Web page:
Three Christians who had been held in custody on separate charges brought under Pakistan’s blasphemy laws have been released on bail by the Supreme Court.
On 23 August, Salamat Masih (pictured) was released on a bond of 50,000 rupees (€230). He was arrested on 13 February 2021 after a group of Muslims heard him and a friend reading the Bible in Lahore’s Model Town Park and accused them of ridiculing Islam and its prophet. After Salamat’s arrest, police tortured him into making a false confession. Two previous applications for bail at sessions Court and high court level were denied.
At the Supreme Court bail hearing, the judges ordered that their ruling be shared with all trial and high courts so that innocent people are not wrongfully charged under such a serious offence as blasphemy. They also recommended that the state protect suspects in blasphemy cases until cases are resolved. One of the judges, Justice Qazi Fael Isa, expressed regret that accusations of blasphemy are so easily and commonly made leading to a situation where “every other person gets up and starts accusing people of committing blasphemy. This is not a petty crime, but its penalty is a life sentence.” He added that he had never heard of a Christian filing a blasphemy case against a Muslim.
On 24 August, Patras Masih (pictured left with lawyer) was also granted bail by a Supreme Court panel and he was released from prison on 27 August. Patras, then aged 18, was arrested in February 2018 and accused of sharing a photo on Facebook deemed insulting to Mohammed. The accusation triggered violent protests by Islamist parties and forced hundreds of Christian families to flee their homes in the Shahdara Town area of Lahore.
Patras’ lawyer said that the picture he allegedly posted on a Facebook group did not contain any material that can be deemed sacrilegious to the prophet. In addition, the prosecution had failed to establish that the photo was uploaded to the Facebook group from Patras’ mobile phone. The bail order stated “Keeping the petitioner behind the bars for an indefinite period would not be in the interest of justice since he has already spent four years in prison. The case requires further inquiry.”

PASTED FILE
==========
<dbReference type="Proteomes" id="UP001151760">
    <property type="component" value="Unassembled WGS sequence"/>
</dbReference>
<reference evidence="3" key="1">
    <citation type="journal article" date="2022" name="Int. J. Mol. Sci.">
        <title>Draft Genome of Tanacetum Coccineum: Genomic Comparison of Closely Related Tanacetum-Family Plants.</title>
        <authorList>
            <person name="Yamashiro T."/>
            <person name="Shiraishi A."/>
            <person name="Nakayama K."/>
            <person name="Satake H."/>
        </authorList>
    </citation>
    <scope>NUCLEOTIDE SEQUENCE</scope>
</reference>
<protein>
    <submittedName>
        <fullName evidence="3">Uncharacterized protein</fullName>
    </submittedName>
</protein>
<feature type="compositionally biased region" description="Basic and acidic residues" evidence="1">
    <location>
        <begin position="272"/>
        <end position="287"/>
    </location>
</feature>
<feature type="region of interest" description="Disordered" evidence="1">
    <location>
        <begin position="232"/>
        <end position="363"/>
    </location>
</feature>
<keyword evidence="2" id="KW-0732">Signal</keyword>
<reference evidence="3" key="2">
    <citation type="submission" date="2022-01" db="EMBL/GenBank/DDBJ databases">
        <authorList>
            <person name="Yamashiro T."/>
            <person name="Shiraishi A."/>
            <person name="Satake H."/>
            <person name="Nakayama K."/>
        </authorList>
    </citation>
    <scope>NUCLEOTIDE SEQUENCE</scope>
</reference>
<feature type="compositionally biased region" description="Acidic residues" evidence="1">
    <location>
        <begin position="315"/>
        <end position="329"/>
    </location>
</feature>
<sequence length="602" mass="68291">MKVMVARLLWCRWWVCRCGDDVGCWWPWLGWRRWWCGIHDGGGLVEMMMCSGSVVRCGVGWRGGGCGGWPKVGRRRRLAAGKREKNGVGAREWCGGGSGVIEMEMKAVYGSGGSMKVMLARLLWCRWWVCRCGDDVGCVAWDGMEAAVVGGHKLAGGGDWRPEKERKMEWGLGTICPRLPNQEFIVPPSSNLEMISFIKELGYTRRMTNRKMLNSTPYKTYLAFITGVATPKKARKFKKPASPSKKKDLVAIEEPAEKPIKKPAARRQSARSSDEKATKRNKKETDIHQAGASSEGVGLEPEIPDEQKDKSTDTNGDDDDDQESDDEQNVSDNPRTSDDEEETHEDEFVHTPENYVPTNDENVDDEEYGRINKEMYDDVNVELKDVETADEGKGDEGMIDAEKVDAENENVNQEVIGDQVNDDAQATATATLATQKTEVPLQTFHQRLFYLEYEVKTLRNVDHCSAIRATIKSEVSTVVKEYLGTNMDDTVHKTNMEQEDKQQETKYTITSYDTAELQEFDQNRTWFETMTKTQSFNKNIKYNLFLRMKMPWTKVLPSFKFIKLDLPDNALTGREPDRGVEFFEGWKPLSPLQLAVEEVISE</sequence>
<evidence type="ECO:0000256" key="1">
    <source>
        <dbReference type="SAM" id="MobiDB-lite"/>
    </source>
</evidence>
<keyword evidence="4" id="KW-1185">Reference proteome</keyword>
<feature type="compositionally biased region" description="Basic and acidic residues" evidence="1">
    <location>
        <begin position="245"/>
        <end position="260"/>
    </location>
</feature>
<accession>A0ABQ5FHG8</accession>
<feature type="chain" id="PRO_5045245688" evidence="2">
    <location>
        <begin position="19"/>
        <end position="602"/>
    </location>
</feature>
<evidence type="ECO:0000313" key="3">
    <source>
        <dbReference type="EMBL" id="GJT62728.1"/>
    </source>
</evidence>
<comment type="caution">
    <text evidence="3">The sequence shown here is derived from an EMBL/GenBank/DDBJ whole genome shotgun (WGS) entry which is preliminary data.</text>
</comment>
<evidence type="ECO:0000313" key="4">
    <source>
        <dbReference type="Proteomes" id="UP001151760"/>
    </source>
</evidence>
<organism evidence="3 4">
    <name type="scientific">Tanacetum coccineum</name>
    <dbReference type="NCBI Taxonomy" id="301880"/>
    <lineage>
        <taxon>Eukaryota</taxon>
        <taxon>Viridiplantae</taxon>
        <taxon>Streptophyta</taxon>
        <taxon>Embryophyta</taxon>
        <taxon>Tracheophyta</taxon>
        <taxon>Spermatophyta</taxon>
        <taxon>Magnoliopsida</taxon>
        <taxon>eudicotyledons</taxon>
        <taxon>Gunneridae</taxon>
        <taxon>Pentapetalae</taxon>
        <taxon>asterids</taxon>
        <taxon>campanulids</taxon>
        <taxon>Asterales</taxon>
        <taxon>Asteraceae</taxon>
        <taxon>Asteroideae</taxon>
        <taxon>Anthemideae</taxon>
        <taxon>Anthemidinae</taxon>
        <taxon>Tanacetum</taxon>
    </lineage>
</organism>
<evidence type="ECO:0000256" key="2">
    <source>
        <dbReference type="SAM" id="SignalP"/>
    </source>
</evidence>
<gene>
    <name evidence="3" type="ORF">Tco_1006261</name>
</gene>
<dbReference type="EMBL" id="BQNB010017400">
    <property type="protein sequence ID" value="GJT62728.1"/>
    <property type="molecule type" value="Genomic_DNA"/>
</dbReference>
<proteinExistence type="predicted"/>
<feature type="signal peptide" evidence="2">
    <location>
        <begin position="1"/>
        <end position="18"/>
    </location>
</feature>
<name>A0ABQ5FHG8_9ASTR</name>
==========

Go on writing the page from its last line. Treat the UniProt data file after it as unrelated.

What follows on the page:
Also on 24 August, Raja Waris was granted bail by the Supreme Court after representations made by well-known lawyer Saiful Malook, who has represented many other Christians including Asia Bibi and Shagufta Kauser and Shafqat Emmanuel.
Raja, who is a lay leader with the Anglican Church of Pakistan, was arrested in January 2021 and accused of sharing a Facebook post which allegedly included derogatory remarks about a “holy personage”. He was also charged with “deliberate and malicious acts intended to outreach religious feelings”. Saiful Malook said that the way in which Raja’s case had been handled was illegal.
Moderator Bishop of the Church of Pakistan Azad Marshall (pictured) welcomed the bail decisions but said the state must stop misuse of the statutes.
“These three bails have yet again shown how blasphemy laws are being misused in Pakistan,” Bishop Marshall told Morning Star News. “Police have made it a norm to disregard prescribed procedures while framing charges, and even the trial courts do not take into account the facts of the cases due to pressure from religious groups.”
Marshall said bails or acquittals cannot compensate for the suffering of innocent people charged with blasphemy.
“Our people languish in jails for years till the time courts realise the miscarriage of justice and set them free,” he said. “These inhumane acts must cease now, and the state must act to bring a deterrent against false accusations.”
(Morning Star News)
Images: Salamat Masih (Morning Star News), Patras Masih (The Voice Society), Bishop Azad Marshall (Shahgill/Wikipedia)